Venue: 
Packard 202

Nonparametric generative modeling via optimal transport and diffusions with provable guarantees

Topic: 
Nonparametric generative modeling via optimal transport and diffusions with provable guarantees
Abstract / Description: 

By building upon the recent theory that established the connection between implicit generative modeling (IGM) and optimal transport, in this study, we propose a novel parameter-free algorithm for learning the underlying distributions of complicated datasets and sampling from them. The proposed algorithm is based on a functional optimization problem, which aims at finding a measure that is close to the data distribution as much as possible and also expressive enough for generative modeling purposes. We formulate the problem as a gradient flow in the space of probability measures. The connections between gradient flows and stochastic differential equations let us develop a computationally efficient algorithm for solving the optimization problem. We provide formal theoretical analysis where we prove finite-time error guarantees for the proposed algorithm. Our experimental results support our theory and show that our algorithm is able to successfully capture the structure of different types of data distributions.

The talk will be based on the following paper:
"Sliced-Wasserstein Flows: Nonparametric Generative Modeling via Optimal Transport and Diffusions", ICML 2019

Date and Time: 
Friday, November 8, 2019 - 1:00pm to Saturday, November 9, 2019 - 12:55pm
Venue: 
Allen 101X

IT Forum & ISL Colloquium presents "The Case Against Reality"

Topic: 
The Case Against Reality
Abstract / Description: 

If I have a visual experience that I describe as a red tomato a meter away, then I am inclined to believe that there is, in fact, a red tomato a meter away, even if I close my eyes. I believe that my perceptions are, in the normal case, veridical—that they accurately depict aspects of the real world. But is my belief supported by our best science? In particular: Does evolution by natural selection favor veridical perceptions? Many scientists and philosophers claim that it does. But this claim, though plausible, has not been properly tested. In this talk I present a new theorem: Veridical perceptual systems are never more fit than non-veridical perceptual systems of equal complexity that are simply tuned to the relevant fitness functions. This entails that perception is not a window on reality; it is more like a windows interface on your laptop. Spacetime is your desktop, and physical objects, like apples and neurons, are simply icons on this desktop. I discuss this interface theory of perception and its implications for one of the most puzzling unsolved problems in science: the relationship between brain activity and conscious experiences.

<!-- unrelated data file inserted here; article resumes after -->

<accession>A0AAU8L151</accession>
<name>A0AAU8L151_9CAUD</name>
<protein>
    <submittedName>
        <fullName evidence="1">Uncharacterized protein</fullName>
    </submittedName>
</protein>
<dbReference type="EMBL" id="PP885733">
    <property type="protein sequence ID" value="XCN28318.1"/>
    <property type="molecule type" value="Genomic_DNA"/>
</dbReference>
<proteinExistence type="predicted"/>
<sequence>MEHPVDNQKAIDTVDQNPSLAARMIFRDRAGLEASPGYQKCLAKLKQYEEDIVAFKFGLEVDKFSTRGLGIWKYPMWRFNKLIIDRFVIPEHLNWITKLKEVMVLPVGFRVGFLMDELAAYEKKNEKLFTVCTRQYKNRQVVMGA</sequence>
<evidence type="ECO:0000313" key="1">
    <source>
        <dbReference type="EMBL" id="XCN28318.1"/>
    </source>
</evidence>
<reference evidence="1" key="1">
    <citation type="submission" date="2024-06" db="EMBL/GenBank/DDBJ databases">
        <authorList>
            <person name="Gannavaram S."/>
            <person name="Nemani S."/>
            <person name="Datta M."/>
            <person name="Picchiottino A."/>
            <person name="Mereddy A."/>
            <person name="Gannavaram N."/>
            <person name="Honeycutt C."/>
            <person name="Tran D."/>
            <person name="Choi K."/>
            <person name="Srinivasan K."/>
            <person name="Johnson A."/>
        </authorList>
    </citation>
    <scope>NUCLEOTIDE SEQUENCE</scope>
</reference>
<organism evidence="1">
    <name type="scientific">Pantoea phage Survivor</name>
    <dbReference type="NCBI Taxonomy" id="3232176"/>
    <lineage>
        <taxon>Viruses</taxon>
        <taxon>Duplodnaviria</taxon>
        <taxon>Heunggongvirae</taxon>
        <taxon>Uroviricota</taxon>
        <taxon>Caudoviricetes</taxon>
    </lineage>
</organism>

Date and Time: 
Friday, November 8, 2019 - 1:15pm
Venue: 
Packard 202

ISL & IT Forum present " Dictionary Compression and its Applications"

Topic: 
Dictionary Compression and its Applications
Abstract / Description: 

Dictionary compression is a known technique, promising to solve the problem of compressing small inputs. However, it has been only available to implementers since relatively recently, as newer compression algorithms shipped dictionary builders alongside their main codec. Due to this recent timeframe, complexities around deploying this solution at larger scales only start to be appreciated. Understanding these difficulties, and finding ways to harness them, is key to target system's performance and reliability. Yet, the price is big, as dictionary compression not only improves compression, it also offers the potential to redesign systems around their capabilities.

We'll cover the benefits, trade-off and operational difficulties of dictionary compression, as well as their important second-order impacts for systems adopting it.

Date and Time: 
Friday, November 1, 2019 - 1:15pm
Venue: 
Packard 202